When the Burmese delegates to the Round Table Conference returned to Burma, they were faced with a difficult situation. They had no definite promise from the British Government to give to their fellow- countrymen, and they were only able to point to the resolution of the Round Table Conference that Burma should not be included in the Indian Federation. At the beginning of March no further news had been received from Great Britain of the intentions of the British Government, and the Burmese insurrection spread. The constitutional leaders decided, therefore, that something must be done, and they called an All Parties Leaders' Conference on March 21st at Rangoon. A demand that the British Cabinet should as soon as possible consider Burma's case separately, and in a spirit similar to that in which it had considered the Indian problem as a whole, was the outcome of the conference. A telegram embodying these views was sent to the Secretary of State, but apparently no reply has been received so far.

According to sources which in the past have been friendly to the British connexion, and have looked forward to the day when Burma would be a contented and prosperous section of the British Commonwealth, controlling its own affairs, a large section of the Burmese people are now suspicious of the intentions of the British Government. They think that Great Britain does not propose to satisfy their legitimate demands, and they fear that something analogous to Crown Colony government will be foisted upon them. The moderate elements in Burma say that the local government is out of touch with the present sentiments of the country, and that the impor- tation of Indian troops in the present insurrection, symbols of Burma's dependence on India, is only giving the extremists further material for propaganda.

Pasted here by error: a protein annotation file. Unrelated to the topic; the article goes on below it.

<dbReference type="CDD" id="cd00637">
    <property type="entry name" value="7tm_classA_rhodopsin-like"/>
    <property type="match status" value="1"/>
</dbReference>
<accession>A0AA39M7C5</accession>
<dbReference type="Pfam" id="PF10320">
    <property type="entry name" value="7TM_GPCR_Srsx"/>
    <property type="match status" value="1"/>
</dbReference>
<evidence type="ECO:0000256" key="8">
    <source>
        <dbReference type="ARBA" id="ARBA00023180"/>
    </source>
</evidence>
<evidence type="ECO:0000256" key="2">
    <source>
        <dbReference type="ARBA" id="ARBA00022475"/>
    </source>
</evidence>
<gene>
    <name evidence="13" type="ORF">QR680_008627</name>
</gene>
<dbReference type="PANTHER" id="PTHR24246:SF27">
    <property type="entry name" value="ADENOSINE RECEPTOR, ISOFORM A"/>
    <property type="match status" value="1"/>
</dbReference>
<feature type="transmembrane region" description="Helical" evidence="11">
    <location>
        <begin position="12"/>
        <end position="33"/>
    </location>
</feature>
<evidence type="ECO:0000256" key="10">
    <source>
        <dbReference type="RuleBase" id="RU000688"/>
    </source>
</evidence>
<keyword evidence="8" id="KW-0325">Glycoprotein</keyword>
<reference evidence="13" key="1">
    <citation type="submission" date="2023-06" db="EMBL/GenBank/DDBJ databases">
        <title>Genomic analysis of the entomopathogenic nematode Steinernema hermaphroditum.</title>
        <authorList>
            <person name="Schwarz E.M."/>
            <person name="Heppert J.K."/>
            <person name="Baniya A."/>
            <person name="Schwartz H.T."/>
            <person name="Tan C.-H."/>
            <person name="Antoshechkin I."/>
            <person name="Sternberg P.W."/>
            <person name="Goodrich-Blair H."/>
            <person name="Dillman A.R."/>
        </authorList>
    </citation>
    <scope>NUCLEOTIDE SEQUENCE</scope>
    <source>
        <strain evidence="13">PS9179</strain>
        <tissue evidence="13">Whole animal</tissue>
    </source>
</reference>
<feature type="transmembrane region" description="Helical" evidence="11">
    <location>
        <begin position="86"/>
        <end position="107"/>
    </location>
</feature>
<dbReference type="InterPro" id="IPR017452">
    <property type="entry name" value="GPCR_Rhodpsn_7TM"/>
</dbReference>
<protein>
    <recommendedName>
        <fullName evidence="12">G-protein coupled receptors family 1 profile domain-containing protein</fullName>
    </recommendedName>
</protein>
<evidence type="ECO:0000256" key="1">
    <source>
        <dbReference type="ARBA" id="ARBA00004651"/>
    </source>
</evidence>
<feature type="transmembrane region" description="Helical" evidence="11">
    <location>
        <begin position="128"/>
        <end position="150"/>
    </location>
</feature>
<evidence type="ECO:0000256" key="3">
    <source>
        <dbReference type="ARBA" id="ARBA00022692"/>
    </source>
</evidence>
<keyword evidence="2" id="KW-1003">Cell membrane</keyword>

We suggest that the Burmese problem can be solved in a manner- satisfactory to both the British and the Burmans. The British Government should without delay get into touch with the constitutional leaders of Burmese opinion and summon a representative gathering of Burmans to London. At the Burmese Round Table Conference the Burmans should be invited to state their views so that a constitution, which would be acceptable to the majority of their fellow countrymen, could be drawn up. If such a course were followed, and if the Burmese delegates were enabled to return to their own country with a definite mandate to get into touch with the extremists, an entirely new atmosphere would be created. The Burmese are a highly intelligent people with a high percentage of literacy. We can see no reason why they should not be granted Dominion status with due safeguards. The Burmese problem presents no insuper- able difficulties ; there are no important minority problems such as there are in India, apart from the Indian immi- grant minority. If the British Government acts promptly a self-governing and free Burma, enjoying Dominion status, will become one of the most contented sections of the British Commonwealth.